From Goodreads.com: In the world of Altadas, there are no more human births. The Regime is replacing the unborn with demons, while the Resistance is trying to destroy a drug called Hope that the demons need to survive.
Between these two warring factions lies Jacob, a man who profits from smuggling contraceptive amulets into the city of Blackout. He cares little about the Great Iron War, but a chance capture, and an even more accidental rescue, embroils him in a plot to starve the Regime from power.
When Hope is an enemy, Jacob finds it harder than he thought to remain indifferent. When the Resistance opts to field its experimental landship, the Hopebreaker, the world may find that one victory does not win a war.
Published: December 2014
Why I Chose It: I received a free copy of the book from the author in exchange for an honest and unbiased review.
I was very curious about this book because I didn’t know a lot about it when I started reading. The opening portion of the book seemed a little slow. The narrative focuses on Jacob, who is swept up into the struggle between the Regime and the Resistance. I just wasn’t sure where Jacob fell in to the story, because it kind of felt like he was following others around and observing while they were participating in the action, but Jacob himself did not actively participate. Luckily this changed about a third of the way into the book, when Jacob was asked to smuggle merchandise through a city, allowing his character to step into a more prominent role.
I do wish there had been more world building in the book. I was very intrigued by the idea of “demons” born to human mothers, of a quiet infiltration that was slowly taking over the human realm, and yet I didn’t feel it was explained enough. While I had a vague idea of how this infiltration was happening, or even what people really meant by “demons,” or even what these “demons” were, I never really understood what was going on. It would have been really great to have some back story, maybe even a prologue to explain how the world had transformed into this different place.
Hopebreaker is marketed as a steampunk novel, and I do agree with this category as there were a lot of different machines and ships present throughout the novel. While there were two or three really strong descriptions in the book, I unfortunately felt like most descriptions were fairly generic, and didn’t quite show how these machines/ships were steampunk. I am curious about steampunk technology, how it works and what it looks like. I think there were multiple opportunities missed to go into steampunk depictions, and often the technology could have been that of our own world, and not actually steampunk. I do have to say though, the few times Wilson did describe steampunk technology were very good, and really left me wanting so much more!
Finally, it’s unfortunate when an author has a distinct style of writing that becomes distracting from the story. I was really interested in Wilson’s writing style, as he had a curious limited viewpoint for his narration. The narrator would follow Jacob in the story, and would then “guess” what the other characters were thinking or feeling: “It was clear that Taberah was debating with herself. Perhaps a part of her had pity” or “[…]Whistler said, and perhaps he was thankful.” (Kindle 1st edition, 2014). While I found this style very interesting, it became distracting very fast from the repetitive use of “perhaps.” I found this very unfortunate, because I initially liked the style, but I needed a little variety in its execution.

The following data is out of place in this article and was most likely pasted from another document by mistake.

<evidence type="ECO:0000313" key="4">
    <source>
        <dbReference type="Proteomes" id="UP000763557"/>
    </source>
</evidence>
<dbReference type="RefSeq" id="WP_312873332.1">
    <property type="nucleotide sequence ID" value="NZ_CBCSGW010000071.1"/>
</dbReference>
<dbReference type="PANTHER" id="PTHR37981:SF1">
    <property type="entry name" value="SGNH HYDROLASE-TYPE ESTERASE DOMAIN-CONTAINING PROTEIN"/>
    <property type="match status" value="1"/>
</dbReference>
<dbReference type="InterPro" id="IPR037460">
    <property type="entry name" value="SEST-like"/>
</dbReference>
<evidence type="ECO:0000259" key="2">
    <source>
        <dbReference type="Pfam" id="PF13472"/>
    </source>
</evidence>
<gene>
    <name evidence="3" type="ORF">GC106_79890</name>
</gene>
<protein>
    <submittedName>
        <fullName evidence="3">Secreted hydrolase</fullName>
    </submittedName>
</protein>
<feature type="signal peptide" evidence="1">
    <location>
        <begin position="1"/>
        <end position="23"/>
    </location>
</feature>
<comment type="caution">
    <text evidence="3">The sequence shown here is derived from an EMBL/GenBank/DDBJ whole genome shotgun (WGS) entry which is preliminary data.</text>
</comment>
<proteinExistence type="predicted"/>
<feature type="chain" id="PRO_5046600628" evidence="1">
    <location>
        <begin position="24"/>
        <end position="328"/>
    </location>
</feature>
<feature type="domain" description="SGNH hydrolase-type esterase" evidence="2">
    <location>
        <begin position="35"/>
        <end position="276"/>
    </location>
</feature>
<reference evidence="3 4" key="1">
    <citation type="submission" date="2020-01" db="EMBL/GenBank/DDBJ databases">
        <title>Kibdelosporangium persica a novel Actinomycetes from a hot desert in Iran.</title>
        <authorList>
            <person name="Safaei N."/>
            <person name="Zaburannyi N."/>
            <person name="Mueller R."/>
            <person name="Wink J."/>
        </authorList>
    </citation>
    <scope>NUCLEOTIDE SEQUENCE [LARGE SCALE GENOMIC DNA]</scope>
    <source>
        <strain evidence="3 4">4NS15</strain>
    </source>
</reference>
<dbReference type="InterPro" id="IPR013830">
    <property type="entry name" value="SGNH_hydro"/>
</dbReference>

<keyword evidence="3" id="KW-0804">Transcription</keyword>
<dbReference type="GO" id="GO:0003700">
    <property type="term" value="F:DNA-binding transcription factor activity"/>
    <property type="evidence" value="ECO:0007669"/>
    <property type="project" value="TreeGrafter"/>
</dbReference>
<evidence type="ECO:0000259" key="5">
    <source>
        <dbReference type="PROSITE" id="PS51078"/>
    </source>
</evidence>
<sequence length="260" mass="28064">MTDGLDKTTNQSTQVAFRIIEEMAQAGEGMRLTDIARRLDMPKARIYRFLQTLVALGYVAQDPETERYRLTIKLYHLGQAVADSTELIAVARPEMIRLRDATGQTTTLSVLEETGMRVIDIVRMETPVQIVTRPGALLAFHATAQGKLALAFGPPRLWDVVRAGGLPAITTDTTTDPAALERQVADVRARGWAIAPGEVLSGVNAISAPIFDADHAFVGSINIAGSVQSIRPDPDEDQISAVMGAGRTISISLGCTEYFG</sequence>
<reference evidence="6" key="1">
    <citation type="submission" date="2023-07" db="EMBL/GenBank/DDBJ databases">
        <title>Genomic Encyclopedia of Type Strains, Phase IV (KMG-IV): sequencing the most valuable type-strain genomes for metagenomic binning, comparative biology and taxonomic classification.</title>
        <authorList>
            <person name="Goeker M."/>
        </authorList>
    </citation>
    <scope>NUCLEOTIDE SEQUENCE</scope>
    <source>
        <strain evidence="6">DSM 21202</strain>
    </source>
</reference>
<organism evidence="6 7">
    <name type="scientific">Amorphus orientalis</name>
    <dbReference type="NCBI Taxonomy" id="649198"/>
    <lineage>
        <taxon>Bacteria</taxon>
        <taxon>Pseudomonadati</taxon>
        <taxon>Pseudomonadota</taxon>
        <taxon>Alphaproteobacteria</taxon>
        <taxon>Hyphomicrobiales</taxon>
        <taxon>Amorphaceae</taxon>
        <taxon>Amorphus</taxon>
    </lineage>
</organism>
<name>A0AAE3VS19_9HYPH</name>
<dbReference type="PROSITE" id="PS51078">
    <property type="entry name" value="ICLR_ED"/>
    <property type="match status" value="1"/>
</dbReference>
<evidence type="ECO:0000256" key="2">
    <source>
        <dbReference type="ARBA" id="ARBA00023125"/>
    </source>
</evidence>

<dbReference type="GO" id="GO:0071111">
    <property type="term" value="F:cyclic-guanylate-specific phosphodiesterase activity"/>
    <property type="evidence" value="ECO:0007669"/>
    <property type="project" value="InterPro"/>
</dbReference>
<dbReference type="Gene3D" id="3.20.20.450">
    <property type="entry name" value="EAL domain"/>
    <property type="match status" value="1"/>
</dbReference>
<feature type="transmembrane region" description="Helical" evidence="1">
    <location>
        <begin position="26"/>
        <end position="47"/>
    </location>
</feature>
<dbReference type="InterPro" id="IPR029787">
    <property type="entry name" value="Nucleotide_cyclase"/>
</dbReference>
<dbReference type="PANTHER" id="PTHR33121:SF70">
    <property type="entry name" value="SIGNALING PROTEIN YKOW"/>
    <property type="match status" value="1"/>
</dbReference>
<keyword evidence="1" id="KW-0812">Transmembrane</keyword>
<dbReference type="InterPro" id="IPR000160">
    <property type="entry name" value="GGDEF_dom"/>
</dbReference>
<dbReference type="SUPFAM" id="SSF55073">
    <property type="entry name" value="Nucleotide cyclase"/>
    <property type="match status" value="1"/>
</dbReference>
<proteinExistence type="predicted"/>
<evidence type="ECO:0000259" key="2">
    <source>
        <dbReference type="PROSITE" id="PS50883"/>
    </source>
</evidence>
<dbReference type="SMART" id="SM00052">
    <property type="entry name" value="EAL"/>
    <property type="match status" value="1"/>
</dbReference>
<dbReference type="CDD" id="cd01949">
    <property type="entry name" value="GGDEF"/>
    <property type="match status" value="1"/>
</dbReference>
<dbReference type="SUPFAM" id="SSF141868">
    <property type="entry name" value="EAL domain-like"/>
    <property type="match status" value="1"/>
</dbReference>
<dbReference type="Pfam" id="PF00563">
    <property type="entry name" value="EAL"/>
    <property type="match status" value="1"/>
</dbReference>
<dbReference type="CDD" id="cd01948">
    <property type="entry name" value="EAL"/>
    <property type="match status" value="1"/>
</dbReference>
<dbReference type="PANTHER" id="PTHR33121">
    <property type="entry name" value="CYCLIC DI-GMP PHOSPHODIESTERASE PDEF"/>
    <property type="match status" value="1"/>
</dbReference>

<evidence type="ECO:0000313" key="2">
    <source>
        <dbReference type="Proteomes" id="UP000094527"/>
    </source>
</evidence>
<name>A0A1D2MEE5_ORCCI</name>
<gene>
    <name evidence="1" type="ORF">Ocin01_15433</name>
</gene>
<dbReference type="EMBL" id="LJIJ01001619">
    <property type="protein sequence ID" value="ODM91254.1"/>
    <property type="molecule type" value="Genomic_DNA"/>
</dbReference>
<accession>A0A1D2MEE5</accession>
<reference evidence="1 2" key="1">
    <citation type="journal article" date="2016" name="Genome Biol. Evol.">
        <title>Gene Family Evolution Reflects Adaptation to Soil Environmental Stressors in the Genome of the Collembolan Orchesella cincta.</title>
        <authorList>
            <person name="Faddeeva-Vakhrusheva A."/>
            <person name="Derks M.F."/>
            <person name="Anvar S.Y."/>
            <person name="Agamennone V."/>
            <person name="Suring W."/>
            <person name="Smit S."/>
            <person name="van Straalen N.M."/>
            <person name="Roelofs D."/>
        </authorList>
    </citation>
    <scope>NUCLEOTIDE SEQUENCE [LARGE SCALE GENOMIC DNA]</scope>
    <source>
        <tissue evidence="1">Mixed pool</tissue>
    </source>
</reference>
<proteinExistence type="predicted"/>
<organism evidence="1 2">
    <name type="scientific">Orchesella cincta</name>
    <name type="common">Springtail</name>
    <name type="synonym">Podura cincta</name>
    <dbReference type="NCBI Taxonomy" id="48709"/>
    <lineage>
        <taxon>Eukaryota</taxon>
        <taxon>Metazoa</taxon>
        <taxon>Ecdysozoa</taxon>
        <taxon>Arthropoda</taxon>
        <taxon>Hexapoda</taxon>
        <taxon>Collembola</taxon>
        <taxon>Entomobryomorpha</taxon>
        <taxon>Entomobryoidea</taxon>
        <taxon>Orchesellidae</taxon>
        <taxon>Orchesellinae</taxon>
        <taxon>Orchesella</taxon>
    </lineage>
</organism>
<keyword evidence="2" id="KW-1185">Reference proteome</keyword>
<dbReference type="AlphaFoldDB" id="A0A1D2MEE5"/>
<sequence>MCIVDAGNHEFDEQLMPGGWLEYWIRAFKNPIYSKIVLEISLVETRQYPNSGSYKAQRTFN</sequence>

This book is only 220 pages long and I think I would have been happy with at least twice that length. There could have been a lot more description about the world and the technology that would have really pushed it to the next level. I absolutely loved Wilson’s ideas, and I think he can be very creative with the worlds he imagines, I just wanted a larger depth to the book as a whole. I would recommend this novel for steampunk and science fiction readers, or anyone who loves a good Resistance.
Overall Rating: 3 / 5
World building 2/5
“He preferred to work alone, where his success or failure rested solely on his own merit. He did not like to rely on others, and he was not entirely convinced that Taberah was reliable. From the worry that was evident in her expression, it seemed that she was not convinced that he was either. He felt almost compelled to prove her wrong.” (Kindle 1st edition, 2014)
“The steam truck was agonizingly slow to start up, no matter how much coal he shoveled into the furnace, now how much steam the smokestack spewed. He had driven these vehicles before, however, and he knew that they took a while to heat up, but once they were going they could move at incredible speeds, and were often harder to stop than they were to start.” (Kindle 1st edition, 2014)
“The production halls were more amazing on the inside than the entire factory was on the outside. Huge and elaborate machinery were in place, with many production belts, robotic arms, pistons and pumps, and an endless supply of steam, which masked the uppermost parts of the factory machinery like clouds mask the heavens.” (Kindle 1st edition, 2014)